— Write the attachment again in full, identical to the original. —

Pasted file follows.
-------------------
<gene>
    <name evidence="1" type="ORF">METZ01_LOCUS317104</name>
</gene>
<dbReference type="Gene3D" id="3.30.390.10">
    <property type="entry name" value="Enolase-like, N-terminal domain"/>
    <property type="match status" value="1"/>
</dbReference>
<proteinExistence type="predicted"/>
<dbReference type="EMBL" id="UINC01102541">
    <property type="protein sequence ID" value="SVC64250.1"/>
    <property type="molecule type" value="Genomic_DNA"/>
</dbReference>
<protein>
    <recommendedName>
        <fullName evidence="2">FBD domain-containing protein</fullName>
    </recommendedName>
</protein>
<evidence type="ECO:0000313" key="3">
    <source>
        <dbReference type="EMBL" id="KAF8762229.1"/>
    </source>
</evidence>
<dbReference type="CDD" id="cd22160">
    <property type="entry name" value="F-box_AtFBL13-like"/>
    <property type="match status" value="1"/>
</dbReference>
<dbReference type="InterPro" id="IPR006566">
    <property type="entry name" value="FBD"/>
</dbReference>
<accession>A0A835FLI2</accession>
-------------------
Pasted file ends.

<gene>
    <name evidence="1" type="ORF">METZ01_LOCUS317104</name>
</gene>
<dbReference type="Gene3D" id="3.30.390.10">
    <property type="entry name" value="Enolase-like, N-terminal domain"/>
    <property type="match status" value="1"/>
</dbReference>
<proteinExistence type="predicted"/>
<dbReference type="EMBL" id="UINC01102541">
    <property type="protein sequence ID" value="SVC64250.1"/>
    <property type="molecule type" value="Genomic_DNA"/>
</dbReference>
<protein>
    <recommendedName>
        <fullName evidence="2">FBD domain-containing protein</fullName>
    </recommendedName>
</protein>
<evidence type="ECO:0000313" key="3">
    <source>
        <dbReference type="EMBL" id="KAF8762229.1"/>
    </source>
</evidence>
<dbReference type="CDD" id="cd22160">
    <property type="entry name" value="F-box_AtFBL13-like"/>
    <property type="match status" value="1"/>
</dbReference>
<dbReference type="InterPro" id="IPR006566">
    <property type="entry name" value="FBD"/>
</dbReference>
<accession>A0A835FLI2</accession>